The days of Edward R. Murrow and Walter Cronkite are long past

ABC claims it was an honest mistake, but the use of video from a Kentucky gun range -- that was passed off as the Turks attacking the Kurds in Syria -- seems to show journalistic standards are a thing of the past.

DePauw University media critic Jeff McCall says it's hard to know who to trust.

"These kinds of stunts really do create, in the minds' of the audiences, a lot of suspicion and confusion."

Professor McCall says some have just given up.

"There are a number of people now, we find in research, that are not paying attention to the news at all anymore and they're becoming what we call 'news bystanders' and you just really can't have citizens standing on the side of the road not paying attention to what's going on."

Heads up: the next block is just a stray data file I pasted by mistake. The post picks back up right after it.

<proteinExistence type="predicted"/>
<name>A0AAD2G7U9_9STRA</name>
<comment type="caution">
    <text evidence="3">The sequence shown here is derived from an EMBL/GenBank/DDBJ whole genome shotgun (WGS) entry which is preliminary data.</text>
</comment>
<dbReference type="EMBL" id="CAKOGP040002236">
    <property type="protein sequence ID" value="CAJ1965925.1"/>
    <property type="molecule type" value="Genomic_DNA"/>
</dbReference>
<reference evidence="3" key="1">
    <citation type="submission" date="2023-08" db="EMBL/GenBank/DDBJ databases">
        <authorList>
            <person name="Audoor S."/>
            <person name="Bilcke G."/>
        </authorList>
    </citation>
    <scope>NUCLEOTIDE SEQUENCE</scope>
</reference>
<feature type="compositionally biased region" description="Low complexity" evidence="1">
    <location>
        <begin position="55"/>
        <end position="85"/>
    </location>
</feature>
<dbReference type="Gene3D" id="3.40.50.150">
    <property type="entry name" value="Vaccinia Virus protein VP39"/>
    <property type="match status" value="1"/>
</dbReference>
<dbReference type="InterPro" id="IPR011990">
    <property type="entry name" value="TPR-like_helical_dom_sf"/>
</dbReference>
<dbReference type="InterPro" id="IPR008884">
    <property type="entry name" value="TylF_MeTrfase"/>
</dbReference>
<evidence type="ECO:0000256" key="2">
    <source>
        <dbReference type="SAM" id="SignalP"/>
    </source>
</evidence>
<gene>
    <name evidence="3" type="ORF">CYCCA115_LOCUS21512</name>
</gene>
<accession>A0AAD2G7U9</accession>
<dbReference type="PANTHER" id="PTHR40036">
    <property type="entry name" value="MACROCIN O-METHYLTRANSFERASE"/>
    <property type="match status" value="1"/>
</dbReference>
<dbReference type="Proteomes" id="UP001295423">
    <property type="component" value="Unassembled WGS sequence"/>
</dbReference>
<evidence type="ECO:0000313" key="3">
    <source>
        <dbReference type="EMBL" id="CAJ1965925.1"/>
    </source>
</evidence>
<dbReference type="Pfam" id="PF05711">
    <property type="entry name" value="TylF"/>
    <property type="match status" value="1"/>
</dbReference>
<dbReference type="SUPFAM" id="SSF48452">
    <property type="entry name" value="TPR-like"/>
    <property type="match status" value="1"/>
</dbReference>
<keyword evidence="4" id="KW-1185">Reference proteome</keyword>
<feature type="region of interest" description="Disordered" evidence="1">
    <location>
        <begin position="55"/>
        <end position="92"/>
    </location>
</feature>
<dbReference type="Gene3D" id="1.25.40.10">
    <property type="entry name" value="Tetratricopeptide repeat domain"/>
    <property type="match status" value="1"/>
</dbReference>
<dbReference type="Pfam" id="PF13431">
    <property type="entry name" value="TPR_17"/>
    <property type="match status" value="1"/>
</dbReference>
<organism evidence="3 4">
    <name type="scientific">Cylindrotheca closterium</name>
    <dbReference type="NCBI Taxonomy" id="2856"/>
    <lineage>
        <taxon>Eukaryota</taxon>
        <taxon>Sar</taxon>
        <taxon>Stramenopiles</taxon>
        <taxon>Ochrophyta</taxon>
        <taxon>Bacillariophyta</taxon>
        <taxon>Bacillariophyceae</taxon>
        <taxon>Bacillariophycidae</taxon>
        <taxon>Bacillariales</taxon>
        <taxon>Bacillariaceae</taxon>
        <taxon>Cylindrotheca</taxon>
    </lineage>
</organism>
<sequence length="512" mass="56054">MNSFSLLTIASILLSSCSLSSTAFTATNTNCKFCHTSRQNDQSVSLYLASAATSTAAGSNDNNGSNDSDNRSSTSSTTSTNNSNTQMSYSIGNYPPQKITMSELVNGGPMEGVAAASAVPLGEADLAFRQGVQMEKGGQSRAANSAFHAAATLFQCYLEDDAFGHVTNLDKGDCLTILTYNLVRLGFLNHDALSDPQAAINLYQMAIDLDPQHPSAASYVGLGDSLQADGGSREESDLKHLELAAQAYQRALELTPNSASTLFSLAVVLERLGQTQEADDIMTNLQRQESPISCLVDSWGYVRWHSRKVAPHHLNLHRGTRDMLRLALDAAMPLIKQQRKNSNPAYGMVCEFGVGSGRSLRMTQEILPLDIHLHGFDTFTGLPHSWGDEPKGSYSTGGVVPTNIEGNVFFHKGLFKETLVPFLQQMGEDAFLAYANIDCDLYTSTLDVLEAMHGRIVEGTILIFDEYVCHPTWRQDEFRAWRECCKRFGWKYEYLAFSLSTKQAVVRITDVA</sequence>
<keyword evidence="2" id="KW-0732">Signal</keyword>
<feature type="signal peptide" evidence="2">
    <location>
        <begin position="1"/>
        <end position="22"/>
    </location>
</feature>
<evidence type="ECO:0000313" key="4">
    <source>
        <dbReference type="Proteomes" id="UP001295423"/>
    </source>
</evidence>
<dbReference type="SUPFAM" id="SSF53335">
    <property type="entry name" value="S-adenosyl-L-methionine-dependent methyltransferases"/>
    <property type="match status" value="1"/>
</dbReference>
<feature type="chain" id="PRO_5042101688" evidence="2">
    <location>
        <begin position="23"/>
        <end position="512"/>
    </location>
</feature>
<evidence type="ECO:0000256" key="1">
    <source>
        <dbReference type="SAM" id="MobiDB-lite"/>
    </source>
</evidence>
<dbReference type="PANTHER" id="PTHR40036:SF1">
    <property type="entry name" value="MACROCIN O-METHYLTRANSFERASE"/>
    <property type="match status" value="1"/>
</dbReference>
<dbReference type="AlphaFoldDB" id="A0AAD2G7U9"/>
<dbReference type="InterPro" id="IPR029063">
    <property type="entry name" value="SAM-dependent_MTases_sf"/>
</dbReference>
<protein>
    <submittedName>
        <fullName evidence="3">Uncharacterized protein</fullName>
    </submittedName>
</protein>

Professor McCall says this is a mistake ABC just can't make; there's plenty of video of actual battles in Syria -- they need to get that or don't show anything.

If you ask a college professor, there are journalism standards. But if you ask a television executive, who's honest, you might get a different answer.

"A lot of that is just the management at the top of news organizations who are more interested in clicks or ratings and the bottom line and, let's face it, journalism has to be a step above that."

Professor McCall says his students have ideals that are not being lived up to by the national media.

 
 
 

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